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  • I'm fairly confident that I should have been born some time between the mid to late 1930s and very early 1940s. This might sound odd coming from someone who has tried to keep themselves up to date in popular technologies, even taking employment that depends upon it. Regardless, I feel strongly about my placement in history.

    For one, the music of today pales in comparison to the melodies of yesteryear. Given the choice between Katy Perry and Dion and the Belmonts, Dion wins every time (sorry Katy). Had I been born then I would have grown up with Glenn Miller and Frank Sinatra. I would have matured with Del Shannon, The Fleetwoods, and Frankie Lymon and the Teenagers. What a glorious decade to be in. Still, It's not the music that did me in. I was mesmerized by the silver screen.

    For a long time now (going on nine years) I have totally immersed myself in all things cinema. I have left no genre unturned. One particular summer I found myself devouring sci-fi films of the 50s and early 60s. Those classic, somewhat comical, and always enjoyable films dug a special place in my heart. Where did this sudden love for cheesy and campy sci-fi come from? I think I know the answer.

    There's a restaurant in Walt Disney World's Hollywood Studios called the Sci-Fi Dine-In Theater Restaurant. The exterior of the building boasts a very retro, Googie style neon sign. Below the sign near the door is a convertible turned dining vehicle, complete with booth seats and tables. I first went saw visited this eating establishment in my early teens, and have revisited every time I go back to WDW. The lasting impression it has made cannot be quantified.

    The lobby of the restaurant looks like the backside of a soundstage, complete with wooden frames, stage lights, and signs pointing out certain aspects of the set. There are vintage movie posters like Attack of the 50 Foot Woman and Plan 9 From Outer Space, two icons of a bygone era in cinema history. A Disney cast member leads you and your party down a corridor and out into the dining area. That's where the fun begins.

    The corridor empties into a huge open space. The walls are made to look like a landscape of hills, houses, and mountains, complete with blinking and shooting stars. In the rear sits the snack/projection house (in reality the kitchen). In front of it is a drive-in theater lot packed with cars, speakers, and wait staff. Opposite the projection house is the movie screen, running a continuous barrage of sci-fi trailers, refreshment reminders, news reels, and cartoons. Put everything together and you have the most unique dining experience known to man. The Sci-Fi Dine-In Theater Restaurant.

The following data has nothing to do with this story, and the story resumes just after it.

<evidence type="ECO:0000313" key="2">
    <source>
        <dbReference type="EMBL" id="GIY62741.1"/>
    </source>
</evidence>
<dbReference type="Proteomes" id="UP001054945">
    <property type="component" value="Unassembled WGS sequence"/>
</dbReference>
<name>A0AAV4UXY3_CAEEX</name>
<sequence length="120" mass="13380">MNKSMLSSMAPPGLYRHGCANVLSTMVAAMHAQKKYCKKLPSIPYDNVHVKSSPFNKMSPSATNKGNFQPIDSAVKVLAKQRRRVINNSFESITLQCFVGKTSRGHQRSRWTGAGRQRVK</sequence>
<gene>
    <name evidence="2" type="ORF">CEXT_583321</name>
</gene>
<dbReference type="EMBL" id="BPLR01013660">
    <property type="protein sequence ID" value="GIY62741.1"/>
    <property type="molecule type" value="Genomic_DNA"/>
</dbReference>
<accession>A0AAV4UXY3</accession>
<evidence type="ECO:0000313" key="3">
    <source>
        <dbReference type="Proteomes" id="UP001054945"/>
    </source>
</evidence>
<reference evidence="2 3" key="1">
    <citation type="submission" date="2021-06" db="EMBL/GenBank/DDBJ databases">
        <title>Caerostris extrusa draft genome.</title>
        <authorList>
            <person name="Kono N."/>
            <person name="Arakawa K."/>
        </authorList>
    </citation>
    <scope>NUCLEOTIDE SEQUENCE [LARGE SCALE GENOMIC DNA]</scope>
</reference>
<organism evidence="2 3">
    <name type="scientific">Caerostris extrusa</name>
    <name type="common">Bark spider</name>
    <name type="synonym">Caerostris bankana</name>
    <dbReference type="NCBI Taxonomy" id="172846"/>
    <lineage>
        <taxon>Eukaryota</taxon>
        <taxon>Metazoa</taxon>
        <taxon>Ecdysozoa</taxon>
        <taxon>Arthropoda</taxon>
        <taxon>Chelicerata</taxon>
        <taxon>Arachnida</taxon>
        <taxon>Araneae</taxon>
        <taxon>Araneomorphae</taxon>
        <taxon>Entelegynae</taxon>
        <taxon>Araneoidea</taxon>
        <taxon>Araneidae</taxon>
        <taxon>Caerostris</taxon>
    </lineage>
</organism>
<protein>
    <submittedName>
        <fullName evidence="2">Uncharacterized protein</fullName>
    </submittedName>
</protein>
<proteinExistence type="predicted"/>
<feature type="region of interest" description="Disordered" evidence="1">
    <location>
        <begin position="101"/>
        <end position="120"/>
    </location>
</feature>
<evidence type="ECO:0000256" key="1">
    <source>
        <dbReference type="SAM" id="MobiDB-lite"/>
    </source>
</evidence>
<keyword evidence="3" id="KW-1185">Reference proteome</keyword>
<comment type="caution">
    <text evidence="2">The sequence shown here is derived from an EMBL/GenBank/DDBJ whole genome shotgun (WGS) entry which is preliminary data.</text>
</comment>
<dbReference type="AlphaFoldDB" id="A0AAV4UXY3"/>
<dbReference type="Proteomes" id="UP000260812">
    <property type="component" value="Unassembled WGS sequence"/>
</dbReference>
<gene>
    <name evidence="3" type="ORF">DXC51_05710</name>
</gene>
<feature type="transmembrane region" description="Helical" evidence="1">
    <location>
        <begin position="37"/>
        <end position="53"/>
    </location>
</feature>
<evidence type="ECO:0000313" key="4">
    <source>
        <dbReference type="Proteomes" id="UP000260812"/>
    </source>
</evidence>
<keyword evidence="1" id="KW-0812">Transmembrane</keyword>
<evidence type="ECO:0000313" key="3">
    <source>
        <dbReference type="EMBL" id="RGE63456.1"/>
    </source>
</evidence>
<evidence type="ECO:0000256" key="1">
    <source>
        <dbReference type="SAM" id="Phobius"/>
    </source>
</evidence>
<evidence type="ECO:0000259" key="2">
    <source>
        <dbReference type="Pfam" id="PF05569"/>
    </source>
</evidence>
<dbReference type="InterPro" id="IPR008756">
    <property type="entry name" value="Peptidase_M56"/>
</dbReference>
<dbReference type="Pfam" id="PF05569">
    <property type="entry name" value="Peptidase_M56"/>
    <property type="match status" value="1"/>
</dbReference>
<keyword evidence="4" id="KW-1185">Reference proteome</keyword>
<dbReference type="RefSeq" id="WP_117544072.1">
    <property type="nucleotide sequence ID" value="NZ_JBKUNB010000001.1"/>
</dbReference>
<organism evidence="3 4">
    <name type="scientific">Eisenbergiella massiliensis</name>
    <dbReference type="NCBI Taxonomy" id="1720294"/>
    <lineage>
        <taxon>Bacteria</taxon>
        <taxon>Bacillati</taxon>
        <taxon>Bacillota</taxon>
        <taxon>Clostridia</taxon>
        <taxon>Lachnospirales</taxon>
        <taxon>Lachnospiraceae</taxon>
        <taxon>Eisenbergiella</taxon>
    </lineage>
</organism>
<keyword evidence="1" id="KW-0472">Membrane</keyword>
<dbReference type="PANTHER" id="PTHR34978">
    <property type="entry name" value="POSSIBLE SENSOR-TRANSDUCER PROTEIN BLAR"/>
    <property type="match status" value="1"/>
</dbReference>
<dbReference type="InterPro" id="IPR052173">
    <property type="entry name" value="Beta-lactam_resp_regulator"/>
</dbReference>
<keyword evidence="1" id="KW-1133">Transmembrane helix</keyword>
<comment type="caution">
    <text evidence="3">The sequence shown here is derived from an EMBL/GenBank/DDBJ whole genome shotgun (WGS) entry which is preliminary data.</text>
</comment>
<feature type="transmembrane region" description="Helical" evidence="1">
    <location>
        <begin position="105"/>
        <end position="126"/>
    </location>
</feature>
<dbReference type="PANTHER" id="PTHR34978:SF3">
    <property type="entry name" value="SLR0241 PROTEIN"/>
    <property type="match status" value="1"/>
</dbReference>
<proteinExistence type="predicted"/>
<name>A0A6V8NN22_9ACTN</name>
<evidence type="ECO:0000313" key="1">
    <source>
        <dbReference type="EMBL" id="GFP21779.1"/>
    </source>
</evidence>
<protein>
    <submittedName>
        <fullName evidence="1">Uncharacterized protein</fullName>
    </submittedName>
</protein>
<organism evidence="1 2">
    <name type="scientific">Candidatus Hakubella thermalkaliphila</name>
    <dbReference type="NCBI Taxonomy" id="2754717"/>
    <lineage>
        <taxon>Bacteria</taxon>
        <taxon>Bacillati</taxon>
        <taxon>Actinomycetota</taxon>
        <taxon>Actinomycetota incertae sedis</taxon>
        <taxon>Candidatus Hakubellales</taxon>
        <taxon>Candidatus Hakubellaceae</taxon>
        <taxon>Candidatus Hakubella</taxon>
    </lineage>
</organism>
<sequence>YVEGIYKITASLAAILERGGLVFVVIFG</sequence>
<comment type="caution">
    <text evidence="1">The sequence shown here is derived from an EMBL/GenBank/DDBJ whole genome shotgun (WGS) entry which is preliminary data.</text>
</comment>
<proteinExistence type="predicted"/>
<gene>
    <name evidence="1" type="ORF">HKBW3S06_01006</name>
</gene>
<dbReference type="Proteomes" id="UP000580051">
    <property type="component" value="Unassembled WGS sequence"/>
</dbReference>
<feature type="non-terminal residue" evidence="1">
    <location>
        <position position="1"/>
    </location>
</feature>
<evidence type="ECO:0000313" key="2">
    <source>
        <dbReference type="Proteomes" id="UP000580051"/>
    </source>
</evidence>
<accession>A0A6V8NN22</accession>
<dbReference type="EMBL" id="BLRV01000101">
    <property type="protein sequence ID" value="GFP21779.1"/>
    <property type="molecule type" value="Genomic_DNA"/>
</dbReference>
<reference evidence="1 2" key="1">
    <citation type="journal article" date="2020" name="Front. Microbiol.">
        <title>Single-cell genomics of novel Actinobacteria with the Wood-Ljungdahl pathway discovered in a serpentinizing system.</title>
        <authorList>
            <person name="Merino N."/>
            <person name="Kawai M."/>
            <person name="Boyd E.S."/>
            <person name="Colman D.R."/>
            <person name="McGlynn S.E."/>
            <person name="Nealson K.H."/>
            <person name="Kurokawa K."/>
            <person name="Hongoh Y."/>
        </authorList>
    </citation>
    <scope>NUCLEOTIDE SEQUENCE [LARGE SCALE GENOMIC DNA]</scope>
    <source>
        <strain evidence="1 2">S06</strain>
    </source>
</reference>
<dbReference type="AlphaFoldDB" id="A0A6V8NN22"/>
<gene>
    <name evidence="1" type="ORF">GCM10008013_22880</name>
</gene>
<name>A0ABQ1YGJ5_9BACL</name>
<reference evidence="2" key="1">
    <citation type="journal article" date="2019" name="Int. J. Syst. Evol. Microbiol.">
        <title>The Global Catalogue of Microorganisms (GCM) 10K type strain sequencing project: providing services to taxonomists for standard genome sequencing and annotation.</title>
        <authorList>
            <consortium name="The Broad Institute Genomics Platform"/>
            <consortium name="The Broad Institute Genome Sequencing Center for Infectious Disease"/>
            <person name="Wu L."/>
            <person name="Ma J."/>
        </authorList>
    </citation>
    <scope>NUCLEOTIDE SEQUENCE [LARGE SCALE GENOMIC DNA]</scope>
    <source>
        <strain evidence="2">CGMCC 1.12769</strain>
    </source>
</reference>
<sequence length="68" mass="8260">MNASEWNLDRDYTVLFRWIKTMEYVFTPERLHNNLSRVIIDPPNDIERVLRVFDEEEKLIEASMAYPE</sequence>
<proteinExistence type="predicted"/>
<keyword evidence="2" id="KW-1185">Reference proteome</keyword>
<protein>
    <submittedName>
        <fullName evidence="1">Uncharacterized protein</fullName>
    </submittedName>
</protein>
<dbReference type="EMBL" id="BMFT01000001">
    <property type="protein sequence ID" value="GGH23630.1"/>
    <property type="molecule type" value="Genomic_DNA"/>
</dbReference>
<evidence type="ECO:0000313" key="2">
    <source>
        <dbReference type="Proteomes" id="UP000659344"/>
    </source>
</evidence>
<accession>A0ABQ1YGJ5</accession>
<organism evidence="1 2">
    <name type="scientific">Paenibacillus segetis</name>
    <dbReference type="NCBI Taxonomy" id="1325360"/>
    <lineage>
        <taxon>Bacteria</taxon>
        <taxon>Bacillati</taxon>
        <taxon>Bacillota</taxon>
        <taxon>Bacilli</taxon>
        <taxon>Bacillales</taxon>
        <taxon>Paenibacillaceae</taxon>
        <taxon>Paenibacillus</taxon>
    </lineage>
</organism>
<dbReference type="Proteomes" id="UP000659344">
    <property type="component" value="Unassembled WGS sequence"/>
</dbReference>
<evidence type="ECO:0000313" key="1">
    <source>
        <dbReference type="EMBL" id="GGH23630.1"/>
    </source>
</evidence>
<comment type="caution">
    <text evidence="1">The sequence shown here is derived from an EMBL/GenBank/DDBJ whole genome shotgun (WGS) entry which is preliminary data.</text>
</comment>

When I first laid eyes on the dining area I was in shock. This was the coolest thing I had ever seen in my whole life. I still drop my jaw in awe whenever I revisit. Being able to sit down in a car next to real drive-in movie speakers (the ones on the post that you would hook onto the door of the car) is nothing short of magical. Having only gone to a drive-in once up to that point in my life, this was something out of a dream. No radios, no worrying about people playing football in front of your car, nobody honking horns or flashing lights onto the screen. There was only food, drinks, and the images flashing on screen. I had no idea that this dining experience would influence me so much. I still go nuts over it. The pictures I have taken since remind me of that first time I walked into that open room with all of those cars.

    It seems like I would have fit right in during those days. Taking my girl up to the drive-in. Catching a double feature of The Blob and It: Terror from Beyond Space, then heading over to the local burger joint and listening to some late night radio. Basically living a combination of Grease, American Graffiti, and Pleasantville.

    But then I think. The one upside of living today is being able to revisit those movies and the music any time I want. Back then there were no DVDs, mp3 players. You had to buy a record or buy a ticket to movies. Now I can watch The First Man into Space on my laptop on the train or plug in my phone and belt out a few golden oldies by Bobby Darin. In a way I'm lucky, but boy would I love to go back for just one night. I guess The Sci-Fi Dine-In Theater will have to suffice.
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